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Dissertation zugänglich unter
URN: urn:nbn:de:gbv:18-66530
URL: http://ediss.sub.uni-hamburg.de/volltexte/2014/6653/


Deviant Legality : When the Internationalization of the Law Violates Social Norms

Deviante Legalität : Wenn die Internationalisierung des Rechts Soziale Normen Verletzt

Schwarze, Johannes

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 Dokument 1.pdf (1.245 KB) 


SWD-Schlagwörter: Ökonomische Theorie des Rechts , Internationales Recht , Rechtsdurchsetzung , Soziale Norm , Abweichendes Verhalten , Musikmarkt , Urheberrecht , Terr
Freie Schlagwörter (Deutsch): Music File Sharing, Landinvestitionen
Basisklassifikation: 83.13
Institut: Wirtschaftswissenschaften
DDC-Sachgruppe: Wirtschaft
Dokumentart: Dissertation
Hauptberichter: Holler, Manfred J. (Prof. Dr.)
Sprache: Englisch
Tag der mündlichen Prüfung: 31.10.2013
Erstellungsjahr: 2014
Publikationsdatum: 13.03.2014
Kurzfassung auf Englisch: As a trained economist, my academic motivation is to shed light on how individual behavior can be effectively framed in order to realize certain desired results. Law and Economics principally suggests a bundle different approaches on how the law affects individual behavior. Conventionally the law is designed to have the means to effectively sanction behavior, making this behavior ultimately less attractive (Becker 1968, Posner 1985, 1998). But the law might have only the de jure power to sanction if the enforcement agencies cannot reach or even identify violators. Lastly, soft law has no power to sanction agents. The law has no “teeth” whatsoever, if it merely proposes a certain behavior (Goldsmith and Posner 1998, 1999; see also Chayes and Chayes 1993). Problems of enforcement are particularly interesting in the realm of international law. In an increasingly interrelated and interdependent world, legal issues globalize as well. However, states interact based on the principle of sovereignty and central institutions do not have the capacity, competence, and power to sanction behavior when it comes to international law. Thus, what framework is best suited to guarantee a particular social order?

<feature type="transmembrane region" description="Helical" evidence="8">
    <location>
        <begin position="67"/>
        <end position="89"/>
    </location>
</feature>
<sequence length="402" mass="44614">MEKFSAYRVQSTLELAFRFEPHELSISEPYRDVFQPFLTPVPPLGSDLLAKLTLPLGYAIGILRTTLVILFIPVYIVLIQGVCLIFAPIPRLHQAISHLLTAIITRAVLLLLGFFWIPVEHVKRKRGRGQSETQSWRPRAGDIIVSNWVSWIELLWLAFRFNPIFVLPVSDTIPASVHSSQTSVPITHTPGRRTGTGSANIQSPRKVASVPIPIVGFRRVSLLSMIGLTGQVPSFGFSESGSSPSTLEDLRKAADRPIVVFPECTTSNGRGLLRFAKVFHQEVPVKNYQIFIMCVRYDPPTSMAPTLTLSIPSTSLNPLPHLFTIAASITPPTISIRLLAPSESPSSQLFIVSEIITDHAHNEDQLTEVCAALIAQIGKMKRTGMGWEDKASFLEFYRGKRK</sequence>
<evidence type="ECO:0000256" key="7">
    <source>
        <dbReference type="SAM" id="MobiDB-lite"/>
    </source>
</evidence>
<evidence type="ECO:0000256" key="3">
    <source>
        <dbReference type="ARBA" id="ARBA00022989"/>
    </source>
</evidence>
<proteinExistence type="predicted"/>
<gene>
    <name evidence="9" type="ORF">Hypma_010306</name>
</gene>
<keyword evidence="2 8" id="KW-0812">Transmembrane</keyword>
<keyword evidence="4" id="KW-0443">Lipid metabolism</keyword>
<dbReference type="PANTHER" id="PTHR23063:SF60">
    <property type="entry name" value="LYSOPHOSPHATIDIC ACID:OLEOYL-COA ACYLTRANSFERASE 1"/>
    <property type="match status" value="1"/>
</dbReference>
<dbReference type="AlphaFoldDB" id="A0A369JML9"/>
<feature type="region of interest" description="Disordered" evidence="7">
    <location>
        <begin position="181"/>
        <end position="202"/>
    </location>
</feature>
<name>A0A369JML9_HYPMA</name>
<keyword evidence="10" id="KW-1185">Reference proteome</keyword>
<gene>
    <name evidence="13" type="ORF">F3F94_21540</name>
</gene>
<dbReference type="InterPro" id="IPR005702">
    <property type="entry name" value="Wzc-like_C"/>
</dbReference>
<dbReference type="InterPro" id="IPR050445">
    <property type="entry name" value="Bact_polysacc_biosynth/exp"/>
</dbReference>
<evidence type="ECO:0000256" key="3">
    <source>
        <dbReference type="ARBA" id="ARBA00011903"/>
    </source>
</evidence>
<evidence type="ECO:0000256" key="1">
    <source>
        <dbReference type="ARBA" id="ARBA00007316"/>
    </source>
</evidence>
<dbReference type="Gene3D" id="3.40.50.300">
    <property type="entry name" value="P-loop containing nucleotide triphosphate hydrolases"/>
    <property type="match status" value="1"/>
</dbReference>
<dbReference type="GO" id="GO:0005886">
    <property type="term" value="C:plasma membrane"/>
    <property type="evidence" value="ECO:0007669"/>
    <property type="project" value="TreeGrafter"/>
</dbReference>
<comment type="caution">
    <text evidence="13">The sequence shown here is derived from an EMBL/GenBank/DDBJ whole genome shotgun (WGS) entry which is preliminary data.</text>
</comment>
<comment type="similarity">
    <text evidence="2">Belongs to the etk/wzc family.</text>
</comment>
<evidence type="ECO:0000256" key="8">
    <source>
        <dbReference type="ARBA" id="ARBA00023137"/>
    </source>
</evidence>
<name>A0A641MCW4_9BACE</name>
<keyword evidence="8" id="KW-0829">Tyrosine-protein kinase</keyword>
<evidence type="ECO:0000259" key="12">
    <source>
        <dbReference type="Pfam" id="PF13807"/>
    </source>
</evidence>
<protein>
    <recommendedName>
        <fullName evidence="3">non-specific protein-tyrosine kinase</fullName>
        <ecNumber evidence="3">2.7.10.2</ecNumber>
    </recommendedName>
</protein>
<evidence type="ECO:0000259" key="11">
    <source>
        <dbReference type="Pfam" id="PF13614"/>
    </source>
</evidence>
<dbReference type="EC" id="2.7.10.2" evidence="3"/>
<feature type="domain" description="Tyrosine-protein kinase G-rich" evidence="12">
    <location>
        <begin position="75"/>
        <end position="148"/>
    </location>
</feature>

Social organization follows a certain code. If not enforced by law, then this code is determined through informal norms (Ellickson 1998, 2001). In some cases, these informal norms harmonize with the formal law, in other cases they deviate. Depending on the degree of deviance, the law can either serve as a focal point to which individuals converge (Cooter 1998, McAdams 2000) or it can be regarded as illegitimate provocation and trigger more deviance (Parisi and von Wangenheim 2006, Bowles 2009, Carbonara et al. 2012). In a sociological context, actions or behaviors violating social norms are regarded as deviant (Douglas and Waksler 1980, Macionis and Gerber 1999: 191-201). However, this can hold also for international law. Consequently, this cumulative thesis “Deviant Legality – When the Internationalization of the Law Violates Social Norms” investigates the interplay between social norms and the international legal framework applying the methodologies of institutional and behavioral economics. My contribution integrates sociopsychological and sociological findings and understanding about social norms into economic thinking and regulatory implications on an international level. Special focus is laid on cases in which the law does not harmonize with the way in which individuals act or interact with each other customarily, i.e. deviates from their social norms.
My thesis is composed of four independent articles. They scrutinize different platforms for social norms within different groups of actors. In all four areas, international law plays an essential role but falls short to achieve its goals laid down in legal code. The recurrent theme of the articles is that social norms have to be respected for functioning social organization. Legislators are advised to work with persisting social norms and not against them. The articles investigate the following questions:
1. Why do the dominant players in the music market, a market fundamentally affected by technological change, fight a war on file sharing rather than to innovate outdated business models?
2. Does the global war on terror effectively deter or perversely provoke more terrorist activity, probably the greatest threat to the stability of the modern world?
3. Do international investors follow ethical criteria when they acquire agricultural land in developing countries on a large scale, hereby fulfilling the enormous potential to improve the devastating conditions in the poor host countries?
4. What determines the elections of non-permanent members into the United Nations Security Council, the United Nation’s most powerful organ?

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